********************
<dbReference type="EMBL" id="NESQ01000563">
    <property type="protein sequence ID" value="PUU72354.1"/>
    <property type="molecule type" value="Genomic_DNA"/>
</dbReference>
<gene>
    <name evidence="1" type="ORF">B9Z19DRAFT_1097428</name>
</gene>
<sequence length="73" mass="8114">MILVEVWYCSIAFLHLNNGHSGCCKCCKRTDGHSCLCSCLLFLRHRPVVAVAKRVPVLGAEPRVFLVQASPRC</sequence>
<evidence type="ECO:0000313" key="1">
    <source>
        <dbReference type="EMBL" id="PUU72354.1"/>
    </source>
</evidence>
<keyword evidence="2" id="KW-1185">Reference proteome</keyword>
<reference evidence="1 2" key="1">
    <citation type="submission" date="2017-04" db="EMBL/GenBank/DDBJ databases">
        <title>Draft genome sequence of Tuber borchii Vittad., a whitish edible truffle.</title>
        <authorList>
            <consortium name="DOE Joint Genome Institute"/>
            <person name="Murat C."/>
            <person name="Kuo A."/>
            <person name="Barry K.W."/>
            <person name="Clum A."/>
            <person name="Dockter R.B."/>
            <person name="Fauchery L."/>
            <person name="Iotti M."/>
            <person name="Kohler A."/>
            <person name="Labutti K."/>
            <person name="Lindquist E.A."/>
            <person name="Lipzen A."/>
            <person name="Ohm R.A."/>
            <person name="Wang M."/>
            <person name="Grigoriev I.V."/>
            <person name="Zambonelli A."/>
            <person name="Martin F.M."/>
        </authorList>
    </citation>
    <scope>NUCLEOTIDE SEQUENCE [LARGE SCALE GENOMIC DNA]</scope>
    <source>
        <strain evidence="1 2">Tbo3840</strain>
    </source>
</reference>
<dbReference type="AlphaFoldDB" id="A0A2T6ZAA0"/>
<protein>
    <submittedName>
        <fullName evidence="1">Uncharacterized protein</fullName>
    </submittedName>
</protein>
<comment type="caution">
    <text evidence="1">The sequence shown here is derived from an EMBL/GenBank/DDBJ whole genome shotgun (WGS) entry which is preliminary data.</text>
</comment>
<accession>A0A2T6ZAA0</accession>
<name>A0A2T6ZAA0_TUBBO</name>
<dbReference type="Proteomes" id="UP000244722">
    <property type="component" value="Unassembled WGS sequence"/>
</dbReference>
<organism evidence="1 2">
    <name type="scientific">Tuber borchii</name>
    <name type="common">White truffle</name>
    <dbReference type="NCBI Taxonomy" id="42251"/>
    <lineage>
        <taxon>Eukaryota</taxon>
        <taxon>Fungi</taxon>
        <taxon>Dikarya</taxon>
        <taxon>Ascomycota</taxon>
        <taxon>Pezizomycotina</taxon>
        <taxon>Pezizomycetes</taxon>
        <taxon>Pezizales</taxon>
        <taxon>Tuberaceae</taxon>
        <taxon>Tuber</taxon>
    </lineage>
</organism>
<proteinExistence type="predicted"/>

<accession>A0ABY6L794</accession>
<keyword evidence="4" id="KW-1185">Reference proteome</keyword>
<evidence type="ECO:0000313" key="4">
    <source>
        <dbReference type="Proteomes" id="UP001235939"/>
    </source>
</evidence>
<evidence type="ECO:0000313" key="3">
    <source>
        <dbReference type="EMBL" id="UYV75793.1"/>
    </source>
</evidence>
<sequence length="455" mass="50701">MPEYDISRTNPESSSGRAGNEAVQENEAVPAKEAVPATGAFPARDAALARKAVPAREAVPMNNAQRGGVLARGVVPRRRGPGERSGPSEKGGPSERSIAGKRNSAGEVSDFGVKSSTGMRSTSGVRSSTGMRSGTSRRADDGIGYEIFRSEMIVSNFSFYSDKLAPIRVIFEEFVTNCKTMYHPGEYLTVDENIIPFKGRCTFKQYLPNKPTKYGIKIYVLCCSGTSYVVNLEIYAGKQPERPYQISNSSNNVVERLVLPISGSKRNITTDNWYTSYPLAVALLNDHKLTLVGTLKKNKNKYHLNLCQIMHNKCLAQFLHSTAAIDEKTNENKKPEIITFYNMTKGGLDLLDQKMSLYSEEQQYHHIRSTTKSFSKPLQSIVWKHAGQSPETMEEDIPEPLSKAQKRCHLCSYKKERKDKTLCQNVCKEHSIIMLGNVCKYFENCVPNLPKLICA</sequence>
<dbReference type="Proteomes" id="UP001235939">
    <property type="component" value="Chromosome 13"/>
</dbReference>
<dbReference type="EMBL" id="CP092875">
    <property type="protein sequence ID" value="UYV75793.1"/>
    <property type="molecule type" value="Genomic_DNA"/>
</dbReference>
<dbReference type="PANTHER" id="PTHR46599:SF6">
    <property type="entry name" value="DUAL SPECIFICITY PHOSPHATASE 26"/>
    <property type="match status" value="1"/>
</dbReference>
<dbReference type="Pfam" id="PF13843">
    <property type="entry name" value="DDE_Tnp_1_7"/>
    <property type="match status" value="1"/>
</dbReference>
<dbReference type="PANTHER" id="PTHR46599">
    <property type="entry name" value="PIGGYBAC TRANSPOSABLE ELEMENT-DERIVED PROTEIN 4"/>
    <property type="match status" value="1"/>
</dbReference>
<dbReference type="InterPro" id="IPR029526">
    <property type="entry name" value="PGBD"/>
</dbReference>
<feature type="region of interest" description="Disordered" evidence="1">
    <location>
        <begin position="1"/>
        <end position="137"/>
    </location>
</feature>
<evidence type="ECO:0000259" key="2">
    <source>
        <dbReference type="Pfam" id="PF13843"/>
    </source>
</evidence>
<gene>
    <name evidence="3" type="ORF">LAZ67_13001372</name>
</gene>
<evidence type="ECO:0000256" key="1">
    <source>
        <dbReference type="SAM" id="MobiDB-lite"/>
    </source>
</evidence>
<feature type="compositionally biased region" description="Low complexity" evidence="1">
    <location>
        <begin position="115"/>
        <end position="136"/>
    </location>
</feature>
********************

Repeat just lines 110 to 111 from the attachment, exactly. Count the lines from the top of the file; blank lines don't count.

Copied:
    <location>
        <begin position="1"/>